Bulgaria elects on national level a head of state - the president - and a legislature. The president is elected for a five-year term directly by the people. The National Assembly (Narodno Sabranie) has 240 members, elected for a four-year term by proportional representation in multi-seat constituencies with a 4% threshold. Bulgaria has a multi-party system, in which no one party often has a chance of gaining power alone, and parties must work with each to form governments.
Parliamentary elections have been held in Bulgaria since 1879. There was a period when partisan politics was banned from 1934 to 1944; in the wake of the Bulgarian coup d'état of 1934 and the sequential personal rule of Tsar Boris III. There was also period of single party system between 1945 and 1989, during the People's Republic of Bulgaria, during which only candidates sanctioned by authorities could run. This, in practice, gave the Bulgarian Communist Party and its collaborators a monopoly on power.
Until 1945 there was no universal suffrage for the women. The table below show the elections since 1990, when the government became a democratic republic.
All elections since 1991 have had 240 members, elected for a four-year term by proportional representation in multi-seat constituencies with a 4% threshold. The two elections that differed from this model was the 1990 Grand National Assembly election, where 400 representatives were elected: half by proportional representation and half by first-past-the-post voting. The other exception was the 2009 election when 209 representatives were elected by proportional representation and 31 through first past the post; seats corresponding to the provinces and the largest cities.
Main article: July 2021 Bulgarian parliamentary election
There Is Such a People received the most votes, finishing around 15,000 votes ahead of GERB–SDS. It was the first time that GERB or a GERB-led coalition had not won the most votes or seats since the party's establishment in 2006. Four other parties (BSP for Bulgaria, Democratic Bulgaria, Movement for Rights and Freedom, and Stand Up! Mafia, Get Out!) also won seats. There Is Such a People performed well among young voters, with 37.4% of Generation Z supporting the party and 30.9% of voters aged 30–39. GERB–SDS received high support from voters aged 40–69, and BSP for Bulgaria received high support from voters older than 70.
International observers from the Organization for Security and Co-operation in Europe said freedoms were respected in the election.
|There Is Such a People||657,829||23.78||65||+14|
|BSP for Bulgaria||365,695||13.22||36||–7|
|Movement for Rights and Freedoms||292,514||10.57||29||–1|
|Stand Up! Mafia, Get Out!||136,885||4.95||13||–1|
|Left Union for a Clean and Holy Republic||10,309||0.37||0||New|
|Republicans for Bulgaria||8,546||0.31||0||0|
|National Association of the Right||7,872||0.28||0||New|
|Bulgarian National Union – New Democracy||4,690||0.17||0||0|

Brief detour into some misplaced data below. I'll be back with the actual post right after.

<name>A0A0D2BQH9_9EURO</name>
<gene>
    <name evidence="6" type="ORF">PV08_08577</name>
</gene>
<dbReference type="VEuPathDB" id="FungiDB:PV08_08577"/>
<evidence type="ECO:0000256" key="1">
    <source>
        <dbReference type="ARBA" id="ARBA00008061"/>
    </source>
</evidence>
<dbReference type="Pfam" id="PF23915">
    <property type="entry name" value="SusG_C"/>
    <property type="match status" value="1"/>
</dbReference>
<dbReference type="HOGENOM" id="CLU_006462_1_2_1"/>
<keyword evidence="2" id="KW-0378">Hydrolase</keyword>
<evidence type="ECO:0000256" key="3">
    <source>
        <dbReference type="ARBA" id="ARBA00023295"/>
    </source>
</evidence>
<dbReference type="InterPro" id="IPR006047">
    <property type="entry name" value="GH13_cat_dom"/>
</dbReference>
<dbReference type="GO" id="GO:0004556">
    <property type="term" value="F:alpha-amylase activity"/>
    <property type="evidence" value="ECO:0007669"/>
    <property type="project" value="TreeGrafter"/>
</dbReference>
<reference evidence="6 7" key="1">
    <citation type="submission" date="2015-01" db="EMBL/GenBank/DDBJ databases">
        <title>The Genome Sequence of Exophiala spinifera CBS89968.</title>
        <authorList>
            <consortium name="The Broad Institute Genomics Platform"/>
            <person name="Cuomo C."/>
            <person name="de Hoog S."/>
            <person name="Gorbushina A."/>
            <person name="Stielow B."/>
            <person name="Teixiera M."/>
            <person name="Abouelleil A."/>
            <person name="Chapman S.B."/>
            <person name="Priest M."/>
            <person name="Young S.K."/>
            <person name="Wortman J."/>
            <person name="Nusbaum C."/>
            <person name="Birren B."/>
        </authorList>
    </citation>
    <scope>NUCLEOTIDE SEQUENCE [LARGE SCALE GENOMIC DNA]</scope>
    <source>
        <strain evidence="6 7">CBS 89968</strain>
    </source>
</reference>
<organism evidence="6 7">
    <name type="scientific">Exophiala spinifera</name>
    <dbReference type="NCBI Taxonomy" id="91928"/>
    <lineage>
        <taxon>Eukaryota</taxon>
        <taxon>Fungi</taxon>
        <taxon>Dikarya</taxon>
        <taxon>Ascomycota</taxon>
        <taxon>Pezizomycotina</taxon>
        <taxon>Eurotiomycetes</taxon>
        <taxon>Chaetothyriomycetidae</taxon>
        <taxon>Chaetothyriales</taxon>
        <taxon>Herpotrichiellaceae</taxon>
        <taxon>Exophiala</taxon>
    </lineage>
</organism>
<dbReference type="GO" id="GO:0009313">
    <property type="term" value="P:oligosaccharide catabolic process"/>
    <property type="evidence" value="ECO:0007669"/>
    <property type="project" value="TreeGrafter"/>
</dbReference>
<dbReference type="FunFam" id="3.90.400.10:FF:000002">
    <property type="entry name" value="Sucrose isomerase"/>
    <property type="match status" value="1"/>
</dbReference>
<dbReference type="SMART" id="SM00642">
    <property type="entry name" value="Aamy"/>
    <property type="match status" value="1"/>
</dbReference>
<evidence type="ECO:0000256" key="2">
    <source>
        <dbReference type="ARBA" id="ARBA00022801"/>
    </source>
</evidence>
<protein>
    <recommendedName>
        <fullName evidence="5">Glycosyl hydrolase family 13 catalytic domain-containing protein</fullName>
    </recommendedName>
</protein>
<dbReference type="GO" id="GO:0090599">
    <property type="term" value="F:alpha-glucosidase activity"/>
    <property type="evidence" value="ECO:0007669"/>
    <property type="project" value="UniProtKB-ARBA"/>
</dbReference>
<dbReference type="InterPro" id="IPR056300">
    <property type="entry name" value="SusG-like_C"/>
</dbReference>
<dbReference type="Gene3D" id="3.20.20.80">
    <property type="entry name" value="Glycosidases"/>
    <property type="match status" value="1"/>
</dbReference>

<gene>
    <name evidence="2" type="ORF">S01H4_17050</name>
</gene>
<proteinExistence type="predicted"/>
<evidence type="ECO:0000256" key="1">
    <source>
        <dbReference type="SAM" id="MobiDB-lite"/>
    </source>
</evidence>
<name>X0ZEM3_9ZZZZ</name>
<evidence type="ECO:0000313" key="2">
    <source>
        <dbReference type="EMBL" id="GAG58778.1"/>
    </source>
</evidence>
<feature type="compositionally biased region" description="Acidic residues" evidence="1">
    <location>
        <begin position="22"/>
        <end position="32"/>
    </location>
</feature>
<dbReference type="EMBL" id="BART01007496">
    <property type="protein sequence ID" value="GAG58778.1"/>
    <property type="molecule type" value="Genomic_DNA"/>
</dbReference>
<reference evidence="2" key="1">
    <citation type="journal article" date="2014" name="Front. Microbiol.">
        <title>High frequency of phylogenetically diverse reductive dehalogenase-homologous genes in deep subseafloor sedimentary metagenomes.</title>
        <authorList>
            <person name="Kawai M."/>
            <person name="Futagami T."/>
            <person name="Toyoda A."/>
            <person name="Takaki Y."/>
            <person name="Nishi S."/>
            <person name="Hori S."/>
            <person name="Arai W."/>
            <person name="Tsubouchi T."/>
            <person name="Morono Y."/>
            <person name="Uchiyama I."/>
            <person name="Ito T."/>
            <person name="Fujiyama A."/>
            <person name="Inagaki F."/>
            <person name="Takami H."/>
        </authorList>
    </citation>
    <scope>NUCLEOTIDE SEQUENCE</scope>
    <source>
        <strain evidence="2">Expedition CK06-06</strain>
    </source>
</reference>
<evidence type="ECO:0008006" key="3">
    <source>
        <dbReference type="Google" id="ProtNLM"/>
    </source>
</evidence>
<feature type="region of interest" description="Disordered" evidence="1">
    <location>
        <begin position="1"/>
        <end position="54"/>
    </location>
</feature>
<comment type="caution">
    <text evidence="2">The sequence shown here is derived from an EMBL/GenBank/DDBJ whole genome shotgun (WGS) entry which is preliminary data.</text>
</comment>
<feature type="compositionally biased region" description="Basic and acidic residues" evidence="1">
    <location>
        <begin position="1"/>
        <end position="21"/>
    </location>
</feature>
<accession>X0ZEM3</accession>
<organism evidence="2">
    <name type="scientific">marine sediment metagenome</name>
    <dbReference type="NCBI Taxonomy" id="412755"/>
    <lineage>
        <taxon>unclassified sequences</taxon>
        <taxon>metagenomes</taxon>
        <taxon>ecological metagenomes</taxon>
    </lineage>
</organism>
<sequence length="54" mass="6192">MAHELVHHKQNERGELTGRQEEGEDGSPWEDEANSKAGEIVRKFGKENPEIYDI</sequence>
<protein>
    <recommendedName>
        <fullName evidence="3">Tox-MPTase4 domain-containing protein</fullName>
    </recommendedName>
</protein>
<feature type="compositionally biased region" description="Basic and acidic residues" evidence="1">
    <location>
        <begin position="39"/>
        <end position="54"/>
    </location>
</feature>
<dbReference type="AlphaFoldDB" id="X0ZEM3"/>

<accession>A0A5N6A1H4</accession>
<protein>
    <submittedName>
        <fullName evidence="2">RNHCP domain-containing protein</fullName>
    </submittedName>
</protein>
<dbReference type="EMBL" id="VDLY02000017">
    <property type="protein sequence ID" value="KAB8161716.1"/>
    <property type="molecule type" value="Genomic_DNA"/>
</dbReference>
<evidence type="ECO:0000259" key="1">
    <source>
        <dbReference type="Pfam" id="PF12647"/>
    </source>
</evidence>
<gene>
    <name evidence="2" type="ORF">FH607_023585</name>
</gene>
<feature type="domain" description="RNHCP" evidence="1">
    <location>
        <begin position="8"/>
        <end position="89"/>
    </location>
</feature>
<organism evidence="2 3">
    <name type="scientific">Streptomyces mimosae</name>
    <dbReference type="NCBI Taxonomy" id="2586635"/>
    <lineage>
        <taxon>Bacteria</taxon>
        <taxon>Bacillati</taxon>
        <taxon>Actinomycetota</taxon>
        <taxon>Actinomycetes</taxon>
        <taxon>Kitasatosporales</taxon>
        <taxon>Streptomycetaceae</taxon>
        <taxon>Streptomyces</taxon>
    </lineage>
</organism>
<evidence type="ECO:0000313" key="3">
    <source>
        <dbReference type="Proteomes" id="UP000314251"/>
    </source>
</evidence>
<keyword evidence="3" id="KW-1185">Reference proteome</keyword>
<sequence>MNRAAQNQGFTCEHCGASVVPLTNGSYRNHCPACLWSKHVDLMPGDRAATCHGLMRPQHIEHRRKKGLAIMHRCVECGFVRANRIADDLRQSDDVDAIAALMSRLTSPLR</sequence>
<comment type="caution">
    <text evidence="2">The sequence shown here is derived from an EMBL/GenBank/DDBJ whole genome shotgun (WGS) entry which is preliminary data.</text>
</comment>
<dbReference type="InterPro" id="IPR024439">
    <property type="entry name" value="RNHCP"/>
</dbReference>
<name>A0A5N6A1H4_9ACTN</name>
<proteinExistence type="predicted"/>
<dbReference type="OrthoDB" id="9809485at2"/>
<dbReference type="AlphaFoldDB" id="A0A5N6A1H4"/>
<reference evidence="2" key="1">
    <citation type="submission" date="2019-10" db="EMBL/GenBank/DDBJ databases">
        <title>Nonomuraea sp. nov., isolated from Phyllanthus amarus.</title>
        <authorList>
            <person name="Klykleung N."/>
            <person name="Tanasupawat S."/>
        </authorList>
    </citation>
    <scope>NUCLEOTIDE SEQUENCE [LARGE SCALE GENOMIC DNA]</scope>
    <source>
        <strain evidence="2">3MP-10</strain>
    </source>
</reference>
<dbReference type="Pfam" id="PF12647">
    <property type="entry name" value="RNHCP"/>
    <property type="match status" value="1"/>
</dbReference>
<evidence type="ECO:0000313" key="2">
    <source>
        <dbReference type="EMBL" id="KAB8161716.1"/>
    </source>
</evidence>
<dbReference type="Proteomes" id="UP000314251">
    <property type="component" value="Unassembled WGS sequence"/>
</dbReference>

|Bulgaria of Work and Reason||3,948||0.14||0||New|
|Together Movement for Change||3,445||0.12||0||0|
|Green Party of Bulgaria||3,257||0.12||0||0|
|None of the above||35,201||1.27||–||–|
|Source: CIK, IFES|
Presidential elections have been held since 1992. From 1996 onwards, presidential elections have been held every five years.
Main article: 2016 Bulgarian presidential election
|Candidate||Running mate||Party||First round||Second round|
|Rumen Radev||Iliana Iotova||Independent (Bulgarian Socialist Party)||973,754||25.44||2,063,032||59.37|
|Tsetska Tsacheva||Plamen Manushev||GERB||840,635||21.96||1,256,485||36.16|
|Krasimir Karakachanov||Yavor Notev||United Patriots||573,016||14.97|
|Veselin Mareshki||Petar Petrov||Independent||427,660||11.17|
|Plamen Oresharski||Danail Papazov||Independent||253,726||6.63|
|Traycho Traykov||Sabi Sabev||Reformist Bloc||224,734||5.87|
|Ivailo Kalfin||Lyubomir Halachev||Alternative for Bulgarian Revival||125,531||3.28|
|Tatyana Doncheva||Mincho Spasov||Movement 21–NDSV||69,372||1.81|
|George Ganchev||Kolyo Paramov||Christian Social Union||27,928||0.73|
|Velizar Enchev||Bilyana Grancharova||Movement for Radical Change Bulgarian Spring||18,213||0.48|
|Dimitar Marinov||Radoslav Petrov||Bulgarian National Unification||14,974||0.39|
|Rumen Galabinov||Veska Voleva||Independent||10,286||0.27|
|Plamen Paskov||Svetozar Saev||Independent||10,103||0.26|
|Aleksandar Tomov||Radoslav Radoslavov||Bulgarian Socialdemocratic-Euroleft||9,513||0.25|
|Gospodin Tonev||Andrey Andreev||Bulgarian Democratic Community||6,855||0.18|
|Kemil Ramadan||Momchil Dobrev||Balkanic Democratic League||6,089||0.16|
|Kamen Popov||Georgi Nedelchev||Independent||5,212||0.14|
|Diana Dimitrova||Gabriel Gerasimov||Independent||4,362||0.11|
|Nikolay Banev||Sali Ibrayim||Independent||4,196||0.11|
|Yordanka Koleva||Veselin Hristov||Independent||4,182||0.11|
|Biser Milanov||Krasimir Nastev||Independent||3,215||0.08|
|None of the above||214,094||5.59||155,411||4.47|
|Source: Electoral Commission of Bulgaria|
Main article: European Parliament elections in Bulgaria
Four nationwide referendums have been held in Bulgaria since it gained its De Facto independence in 1878:
Several regional referendums have been held as well.
Main article: 2019 Bulgarian local elections